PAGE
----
ICNC Abstracts, ICNC 2018

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Transcranial magnetic stimulation in the treatment of Tourette's syndrome in children: A pilot study
Cynthia K Kahl, Adam Kirton, Tamara Pringsheim, Paul Croarkin, Rose Swansburg, Ephrem Zewdie, Frank P MacMaster

Last modified: 2018-09-09


Introduction. Treatments for Tourette’s syndrome (TS) are limited and risk possible side effects; new interventions are needed. Repetitive transcranial magnetic stimulation (rTMS) non-invasively modulates targeted brain regions with potential therapeutic effects. The goal of this study is to determine the effects of fMRI-guided, low frequency rTMS of the supplementary motor area (SMA) on tic severity and underlying neurobiology in children with TS.

Methods. Children aged 6-18 with severe TS are recruited from a pediatric TS clinic. Motor task fMRI generates maps of the SMA that are uploaded to a TMS neuro-navigation system (Brainsight2) synchronized with a TMS robot, allowing precise, individualized targeting of the SMA. Open label treatment consists of 1800 low frequency (1 Hz) rTMS stimulations to the SMA bilaterally for 15 days. The primary outcome is TS symptom change. Additional outcomes include mental health scales, MR spectroscopy, motor mapping, and tolerability. All measures are completed at baseline and post-treatment.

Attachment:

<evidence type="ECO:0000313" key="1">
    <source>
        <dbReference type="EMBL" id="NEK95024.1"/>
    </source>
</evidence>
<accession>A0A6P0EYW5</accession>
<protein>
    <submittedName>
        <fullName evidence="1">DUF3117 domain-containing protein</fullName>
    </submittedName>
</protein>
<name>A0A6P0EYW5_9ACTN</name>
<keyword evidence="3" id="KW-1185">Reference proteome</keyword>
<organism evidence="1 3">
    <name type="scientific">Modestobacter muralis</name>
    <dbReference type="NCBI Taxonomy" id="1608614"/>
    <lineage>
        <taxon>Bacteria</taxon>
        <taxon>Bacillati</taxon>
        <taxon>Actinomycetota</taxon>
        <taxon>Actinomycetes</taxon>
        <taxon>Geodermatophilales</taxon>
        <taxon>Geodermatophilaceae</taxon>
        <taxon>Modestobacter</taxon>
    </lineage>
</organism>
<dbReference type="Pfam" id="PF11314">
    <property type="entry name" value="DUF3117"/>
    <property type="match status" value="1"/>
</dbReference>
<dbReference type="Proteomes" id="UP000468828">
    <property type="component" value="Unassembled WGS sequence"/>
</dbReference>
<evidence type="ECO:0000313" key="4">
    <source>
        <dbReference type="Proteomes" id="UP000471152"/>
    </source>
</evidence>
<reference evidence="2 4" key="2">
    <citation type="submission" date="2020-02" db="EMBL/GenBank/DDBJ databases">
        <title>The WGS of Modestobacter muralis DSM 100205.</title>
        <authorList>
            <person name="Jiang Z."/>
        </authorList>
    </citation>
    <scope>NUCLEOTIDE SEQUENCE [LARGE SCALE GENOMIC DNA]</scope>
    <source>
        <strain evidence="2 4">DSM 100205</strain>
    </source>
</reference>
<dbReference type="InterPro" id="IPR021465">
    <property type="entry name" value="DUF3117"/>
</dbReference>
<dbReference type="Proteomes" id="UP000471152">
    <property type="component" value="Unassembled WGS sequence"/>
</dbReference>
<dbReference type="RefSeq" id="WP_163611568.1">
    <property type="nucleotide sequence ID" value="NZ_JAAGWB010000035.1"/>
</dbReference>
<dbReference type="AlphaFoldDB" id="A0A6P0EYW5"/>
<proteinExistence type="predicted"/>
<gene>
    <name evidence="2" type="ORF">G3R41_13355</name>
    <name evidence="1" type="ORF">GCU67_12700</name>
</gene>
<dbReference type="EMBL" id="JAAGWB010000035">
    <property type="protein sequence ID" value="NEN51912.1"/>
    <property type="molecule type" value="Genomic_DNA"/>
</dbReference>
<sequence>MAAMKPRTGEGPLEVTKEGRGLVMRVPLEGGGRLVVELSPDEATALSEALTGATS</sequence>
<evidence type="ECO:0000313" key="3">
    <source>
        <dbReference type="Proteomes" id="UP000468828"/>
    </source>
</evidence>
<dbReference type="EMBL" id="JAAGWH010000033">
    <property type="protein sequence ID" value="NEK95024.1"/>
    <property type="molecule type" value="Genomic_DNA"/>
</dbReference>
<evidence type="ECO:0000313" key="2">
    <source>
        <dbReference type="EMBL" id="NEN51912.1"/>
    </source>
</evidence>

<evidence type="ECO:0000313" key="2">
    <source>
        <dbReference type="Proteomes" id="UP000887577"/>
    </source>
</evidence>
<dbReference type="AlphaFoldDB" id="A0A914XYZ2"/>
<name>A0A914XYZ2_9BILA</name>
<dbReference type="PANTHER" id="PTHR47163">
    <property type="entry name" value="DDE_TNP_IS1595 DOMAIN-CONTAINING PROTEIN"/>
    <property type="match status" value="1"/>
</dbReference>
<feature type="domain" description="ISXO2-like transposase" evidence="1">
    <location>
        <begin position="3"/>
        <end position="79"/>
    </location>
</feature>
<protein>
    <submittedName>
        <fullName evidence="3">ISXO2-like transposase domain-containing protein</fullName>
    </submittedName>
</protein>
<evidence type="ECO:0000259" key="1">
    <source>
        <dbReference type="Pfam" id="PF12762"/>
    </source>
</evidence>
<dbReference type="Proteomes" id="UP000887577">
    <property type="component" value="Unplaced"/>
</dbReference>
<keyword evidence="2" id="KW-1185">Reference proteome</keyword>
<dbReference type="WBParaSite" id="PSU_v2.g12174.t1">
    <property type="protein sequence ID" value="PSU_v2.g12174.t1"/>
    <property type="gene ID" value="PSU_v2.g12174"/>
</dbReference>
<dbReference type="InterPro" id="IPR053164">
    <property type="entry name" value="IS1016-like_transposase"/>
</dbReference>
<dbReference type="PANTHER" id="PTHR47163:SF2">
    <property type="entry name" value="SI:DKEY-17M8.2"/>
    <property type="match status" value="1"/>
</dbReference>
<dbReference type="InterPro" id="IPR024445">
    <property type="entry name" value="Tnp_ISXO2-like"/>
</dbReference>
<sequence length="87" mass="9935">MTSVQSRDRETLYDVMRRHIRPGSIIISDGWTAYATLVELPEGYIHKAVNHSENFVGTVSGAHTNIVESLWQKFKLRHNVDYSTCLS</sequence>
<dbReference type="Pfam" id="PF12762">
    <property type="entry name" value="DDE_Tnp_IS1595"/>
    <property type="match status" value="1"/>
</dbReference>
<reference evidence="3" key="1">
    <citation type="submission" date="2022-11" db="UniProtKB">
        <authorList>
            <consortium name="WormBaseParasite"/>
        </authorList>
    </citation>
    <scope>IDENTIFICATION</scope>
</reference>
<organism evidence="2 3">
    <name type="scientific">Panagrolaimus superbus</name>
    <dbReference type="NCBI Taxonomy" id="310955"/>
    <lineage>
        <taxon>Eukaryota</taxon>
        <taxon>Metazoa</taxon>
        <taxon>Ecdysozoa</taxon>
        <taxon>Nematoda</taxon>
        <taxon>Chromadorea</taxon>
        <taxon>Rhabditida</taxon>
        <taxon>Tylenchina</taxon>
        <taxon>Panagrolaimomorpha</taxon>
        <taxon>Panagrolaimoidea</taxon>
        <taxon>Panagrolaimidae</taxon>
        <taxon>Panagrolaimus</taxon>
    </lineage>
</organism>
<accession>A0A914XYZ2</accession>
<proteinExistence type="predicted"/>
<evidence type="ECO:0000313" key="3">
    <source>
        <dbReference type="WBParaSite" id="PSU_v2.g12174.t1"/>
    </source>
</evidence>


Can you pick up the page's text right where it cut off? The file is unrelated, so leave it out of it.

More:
Results. The first nine participants are presented (age 9-15, median age 11, 2 female). A decrease in tic severity was found following treatment (mean 59% (SD=17) decrease pre to post, p=0.01). Spectroscopy analysis showed possible trends of increased GABA and decreased glutamate concentrations in the SMA and primary motor area of the dominant hand hemisphere. Motor maps also appear to change with stimulation. Procedures were well-tolerated.

Conclusion. Robot-driven, personalized, neuro-navigated rTMS interventions appear feasible in children with TS. Ancillary tools including neuroimaging may inform mechanisms of action. Completion of this and future randomized trials are required to demonstrate efficacy.



Tourette's syndrome; Transcranial Magnetic Stimulation; Neuroimaging

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